Starbucks purchases and roasts high-quality whole coffee beans, which it sells along with cold beverages and complementary food. The company was founded in 1971 by two teachers and a writer. It is the largest coffee chain in the world by far and the second-most valuable convenience food brand, surpassed only by McDonald’s. The company has a footprint of 30,000 stores in over 77 countries, with the average customer going to Starbucks six times a month. Their well-known logo is a siren, which is a mythological mermaid seductress. It is supposed to symbolise the seductive power of coffee. Indeed, while coffee is not quite essential, many people have a hard time getting through the day without their caffeine boost.
Starbucks’ shares were among the first to be hit by the coronavirus pandemic. The company was forced to close the majority of its stores in China, then across the world. Yet it faced the challenges head-on, implementing tight measures to control costs to protect its bottom line. It suspended share repurchases, cut discretionary spending and deferred certain capital expenditures. The locations that remained open became hubs for takeaway and delivery orders. As a result, the company’s second-quarter results were better than many investors feared. They were able to generate a profit, even in the face of a significant global disruption. Having faced the brunt of the COVID-19 closures, the third quarter results will likely be worse than the second.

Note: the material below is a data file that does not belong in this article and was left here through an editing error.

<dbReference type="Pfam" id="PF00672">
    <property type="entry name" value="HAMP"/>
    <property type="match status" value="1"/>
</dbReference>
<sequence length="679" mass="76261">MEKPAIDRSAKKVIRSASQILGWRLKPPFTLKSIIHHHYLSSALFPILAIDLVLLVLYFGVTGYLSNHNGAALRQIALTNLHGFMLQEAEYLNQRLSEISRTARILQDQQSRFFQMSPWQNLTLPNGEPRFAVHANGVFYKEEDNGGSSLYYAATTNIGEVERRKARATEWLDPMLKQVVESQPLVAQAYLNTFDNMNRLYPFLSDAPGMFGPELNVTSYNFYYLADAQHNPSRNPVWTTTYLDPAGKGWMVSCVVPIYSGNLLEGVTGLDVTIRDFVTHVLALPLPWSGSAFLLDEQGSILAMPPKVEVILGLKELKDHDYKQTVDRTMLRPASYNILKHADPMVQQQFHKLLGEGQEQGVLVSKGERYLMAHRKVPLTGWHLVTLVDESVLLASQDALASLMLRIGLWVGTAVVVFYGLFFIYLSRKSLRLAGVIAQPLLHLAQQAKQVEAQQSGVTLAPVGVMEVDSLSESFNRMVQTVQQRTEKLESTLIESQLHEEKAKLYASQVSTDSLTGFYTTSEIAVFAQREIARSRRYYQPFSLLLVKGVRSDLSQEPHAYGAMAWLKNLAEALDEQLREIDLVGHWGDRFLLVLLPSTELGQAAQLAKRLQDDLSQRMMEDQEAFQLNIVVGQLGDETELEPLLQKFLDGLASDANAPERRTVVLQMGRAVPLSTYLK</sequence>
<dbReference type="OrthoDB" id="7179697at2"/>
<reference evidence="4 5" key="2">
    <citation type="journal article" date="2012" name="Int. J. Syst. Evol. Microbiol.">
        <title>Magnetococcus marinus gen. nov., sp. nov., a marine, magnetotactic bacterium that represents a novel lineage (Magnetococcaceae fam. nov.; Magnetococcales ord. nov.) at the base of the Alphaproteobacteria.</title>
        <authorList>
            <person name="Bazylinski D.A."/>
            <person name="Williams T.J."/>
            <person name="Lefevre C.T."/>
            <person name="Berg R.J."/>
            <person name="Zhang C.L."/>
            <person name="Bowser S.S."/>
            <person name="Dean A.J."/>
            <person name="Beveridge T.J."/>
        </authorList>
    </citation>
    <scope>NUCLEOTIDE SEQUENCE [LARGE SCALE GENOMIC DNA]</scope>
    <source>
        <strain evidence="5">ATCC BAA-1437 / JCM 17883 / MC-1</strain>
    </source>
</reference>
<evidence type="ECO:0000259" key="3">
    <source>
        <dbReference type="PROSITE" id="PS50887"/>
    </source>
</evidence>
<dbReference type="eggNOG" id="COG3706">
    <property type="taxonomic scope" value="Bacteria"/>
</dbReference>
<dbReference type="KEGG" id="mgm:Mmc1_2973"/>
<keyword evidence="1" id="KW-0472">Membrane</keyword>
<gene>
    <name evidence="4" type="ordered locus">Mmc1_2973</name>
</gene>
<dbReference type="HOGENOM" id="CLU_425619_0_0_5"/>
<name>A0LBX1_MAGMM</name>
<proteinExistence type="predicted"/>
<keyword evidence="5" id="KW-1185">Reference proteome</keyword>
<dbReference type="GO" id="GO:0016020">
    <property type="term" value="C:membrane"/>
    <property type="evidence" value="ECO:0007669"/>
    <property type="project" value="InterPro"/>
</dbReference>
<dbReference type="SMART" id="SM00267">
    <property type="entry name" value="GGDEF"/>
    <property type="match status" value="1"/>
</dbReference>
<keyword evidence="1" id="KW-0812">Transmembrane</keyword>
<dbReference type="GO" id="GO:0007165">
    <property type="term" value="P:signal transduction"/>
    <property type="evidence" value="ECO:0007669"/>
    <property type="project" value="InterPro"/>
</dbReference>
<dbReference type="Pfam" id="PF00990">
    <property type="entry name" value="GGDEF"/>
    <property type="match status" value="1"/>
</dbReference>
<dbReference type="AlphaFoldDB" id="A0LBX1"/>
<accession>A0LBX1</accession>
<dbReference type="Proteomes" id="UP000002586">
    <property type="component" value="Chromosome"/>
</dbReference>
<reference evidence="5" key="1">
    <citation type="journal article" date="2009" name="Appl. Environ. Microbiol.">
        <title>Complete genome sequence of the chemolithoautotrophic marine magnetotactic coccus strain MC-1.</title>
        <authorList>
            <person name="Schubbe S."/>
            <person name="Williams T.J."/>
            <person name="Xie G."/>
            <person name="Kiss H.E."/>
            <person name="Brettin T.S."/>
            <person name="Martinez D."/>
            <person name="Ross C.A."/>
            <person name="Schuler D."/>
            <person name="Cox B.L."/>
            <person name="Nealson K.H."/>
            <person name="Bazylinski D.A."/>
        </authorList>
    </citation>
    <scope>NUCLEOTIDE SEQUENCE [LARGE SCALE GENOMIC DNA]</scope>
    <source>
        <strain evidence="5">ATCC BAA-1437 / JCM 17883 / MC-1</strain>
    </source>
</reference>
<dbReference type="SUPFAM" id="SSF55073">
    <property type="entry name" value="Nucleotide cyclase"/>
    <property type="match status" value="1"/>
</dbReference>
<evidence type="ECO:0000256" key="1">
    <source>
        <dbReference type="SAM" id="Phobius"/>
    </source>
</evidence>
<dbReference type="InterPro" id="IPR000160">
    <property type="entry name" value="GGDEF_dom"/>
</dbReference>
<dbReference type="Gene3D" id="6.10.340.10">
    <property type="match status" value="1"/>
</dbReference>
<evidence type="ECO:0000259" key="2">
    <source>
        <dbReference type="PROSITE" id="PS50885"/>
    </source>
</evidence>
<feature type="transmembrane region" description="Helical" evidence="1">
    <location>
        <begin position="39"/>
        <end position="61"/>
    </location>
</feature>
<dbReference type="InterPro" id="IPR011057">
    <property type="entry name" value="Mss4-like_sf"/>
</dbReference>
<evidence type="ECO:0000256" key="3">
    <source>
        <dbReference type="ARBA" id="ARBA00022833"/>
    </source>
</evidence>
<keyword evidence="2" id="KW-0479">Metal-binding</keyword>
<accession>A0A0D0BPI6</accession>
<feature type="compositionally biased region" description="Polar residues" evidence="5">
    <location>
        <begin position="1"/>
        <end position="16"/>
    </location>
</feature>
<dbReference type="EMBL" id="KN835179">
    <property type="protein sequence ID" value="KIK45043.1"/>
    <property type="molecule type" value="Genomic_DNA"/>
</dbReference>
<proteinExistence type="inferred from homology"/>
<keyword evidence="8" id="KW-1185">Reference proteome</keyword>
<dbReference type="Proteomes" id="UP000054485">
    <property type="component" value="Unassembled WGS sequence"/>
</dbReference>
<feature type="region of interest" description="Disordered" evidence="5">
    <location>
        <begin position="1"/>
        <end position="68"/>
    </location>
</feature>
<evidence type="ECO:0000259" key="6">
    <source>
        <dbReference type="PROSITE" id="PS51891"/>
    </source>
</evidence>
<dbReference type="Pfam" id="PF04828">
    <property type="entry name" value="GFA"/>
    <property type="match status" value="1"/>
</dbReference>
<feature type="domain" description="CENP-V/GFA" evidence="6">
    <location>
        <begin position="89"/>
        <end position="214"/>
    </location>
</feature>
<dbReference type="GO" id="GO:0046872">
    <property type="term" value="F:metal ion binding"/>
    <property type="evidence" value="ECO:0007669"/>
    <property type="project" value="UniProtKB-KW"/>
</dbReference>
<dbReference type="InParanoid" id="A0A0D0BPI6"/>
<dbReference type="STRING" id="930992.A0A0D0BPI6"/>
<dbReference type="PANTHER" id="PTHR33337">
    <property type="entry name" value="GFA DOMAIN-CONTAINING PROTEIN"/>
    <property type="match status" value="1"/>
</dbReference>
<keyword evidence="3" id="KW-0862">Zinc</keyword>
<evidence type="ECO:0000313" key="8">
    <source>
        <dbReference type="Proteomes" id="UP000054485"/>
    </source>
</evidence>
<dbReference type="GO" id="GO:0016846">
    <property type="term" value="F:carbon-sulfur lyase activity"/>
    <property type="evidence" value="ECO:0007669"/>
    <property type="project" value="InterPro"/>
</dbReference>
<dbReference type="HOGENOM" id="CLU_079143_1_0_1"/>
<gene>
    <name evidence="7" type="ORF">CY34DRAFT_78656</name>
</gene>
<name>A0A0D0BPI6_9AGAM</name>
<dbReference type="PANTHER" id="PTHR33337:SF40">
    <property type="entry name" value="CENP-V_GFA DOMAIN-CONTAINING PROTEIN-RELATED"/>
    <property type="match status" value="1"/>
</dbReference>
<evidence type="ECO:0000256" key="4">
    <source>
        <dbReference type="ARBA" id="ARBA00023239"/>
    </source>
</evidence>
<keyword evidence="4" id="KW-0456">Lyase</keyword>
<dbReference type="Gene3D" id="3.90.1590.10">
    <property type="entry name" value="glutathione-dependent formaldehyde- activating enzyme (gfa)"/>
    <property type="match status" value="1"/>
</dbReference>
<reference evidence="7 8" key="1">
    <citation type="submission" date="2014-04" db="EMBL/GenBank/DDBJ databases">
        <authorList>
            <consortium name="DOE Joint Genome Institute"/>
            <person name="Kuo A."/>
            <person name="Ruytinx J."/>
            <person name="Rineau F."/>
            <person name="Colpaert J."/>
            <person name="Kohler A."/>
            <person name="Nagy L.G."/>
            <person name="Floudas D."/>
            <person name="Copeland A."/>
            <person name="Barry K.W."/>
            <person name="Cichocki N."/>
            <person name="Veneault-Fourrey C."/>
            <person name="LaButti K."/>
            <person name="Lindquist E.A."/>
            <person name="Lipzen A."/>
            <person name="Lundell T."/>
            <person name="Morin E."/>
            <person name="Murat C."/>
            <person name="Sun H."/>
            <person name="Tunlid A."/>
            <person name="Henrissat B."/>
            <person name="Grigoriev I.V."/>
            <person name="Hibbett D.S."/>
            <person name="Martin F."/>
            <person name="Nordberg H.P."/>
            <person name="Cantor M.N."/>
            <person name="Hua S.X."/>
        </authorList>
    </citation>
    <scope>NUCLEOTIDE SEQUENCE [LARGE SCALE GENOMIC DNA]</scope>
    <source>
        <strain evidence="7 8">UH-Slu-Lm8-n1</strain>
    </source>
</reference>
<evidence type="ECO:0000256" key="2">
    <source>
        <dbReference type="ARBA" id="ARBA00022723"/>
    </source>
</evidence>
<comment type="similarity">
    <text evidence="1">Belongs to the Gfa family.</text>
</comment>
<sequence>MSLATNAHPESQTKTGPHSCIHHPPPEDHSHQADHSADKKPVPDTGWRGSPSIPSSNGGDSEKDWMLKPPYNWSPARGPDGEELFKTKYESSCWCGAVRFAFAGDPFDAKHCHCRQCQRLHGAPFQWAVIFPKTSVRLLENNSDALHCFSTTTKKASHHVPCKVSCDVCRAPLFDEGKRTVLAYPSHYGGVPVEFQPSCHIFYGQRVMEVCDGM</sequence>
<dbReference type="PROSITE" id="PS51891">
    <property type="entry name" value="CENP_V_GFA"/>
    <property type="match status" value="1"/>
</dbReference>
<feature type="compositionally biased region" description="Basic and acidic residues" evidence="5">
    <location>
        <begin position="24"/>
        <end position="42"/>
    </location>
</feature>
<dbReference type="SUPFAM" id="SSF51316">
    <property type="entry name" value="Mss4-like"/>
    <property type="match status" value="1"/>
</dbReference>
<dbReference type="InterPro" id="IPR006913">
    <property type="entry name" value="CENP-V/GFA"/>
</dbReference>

Starbucks is among the faster-growing companies in the consumer segment. It invests relentlessly in digital development, social media, mobile payment and loyalty programmes. Seventy percent of sales are derived from the United States where it commands a 40 percent market share. Starbucks’ global growth prospects recently improved after its biggest competitor in China, Luckin Coffee was embroiled in vast-scale accounting fraud. Legal implications and funding concerns will likely render Luckin Coffee unable to compete with Starbucks in China. This leaves the door wide open for Starbucks to gain even more market share in an increasingly affluent country where growth in coffee demand is underpinned by the brew being regarded as an exhibition of social status and cosmopolitanism.
In times of economic uncertainty, going with industry leaders can help mitigate downside investment risk. Significant scale advantage offers Starbucks unmatched flexibility in supply negotiations and product pricing, which leads to durability. Simply put, they can afford to make less money per cup than individual coffee shops that have lower sales volume. While the cost to switch product is minimal, Starbucks has a strong brand name and loyal customer base. As lockdown restrictions are eased, people will return to their daily routine, which will no doubt include a stop at their nearest Starbucks outlet. However, this recovery seems to be priced into the current valuation, with the share price already 35 percent up from its low in March.
Frants Preis, CFA is a portfolio manager at VEGA Asset Management based in Pretoria.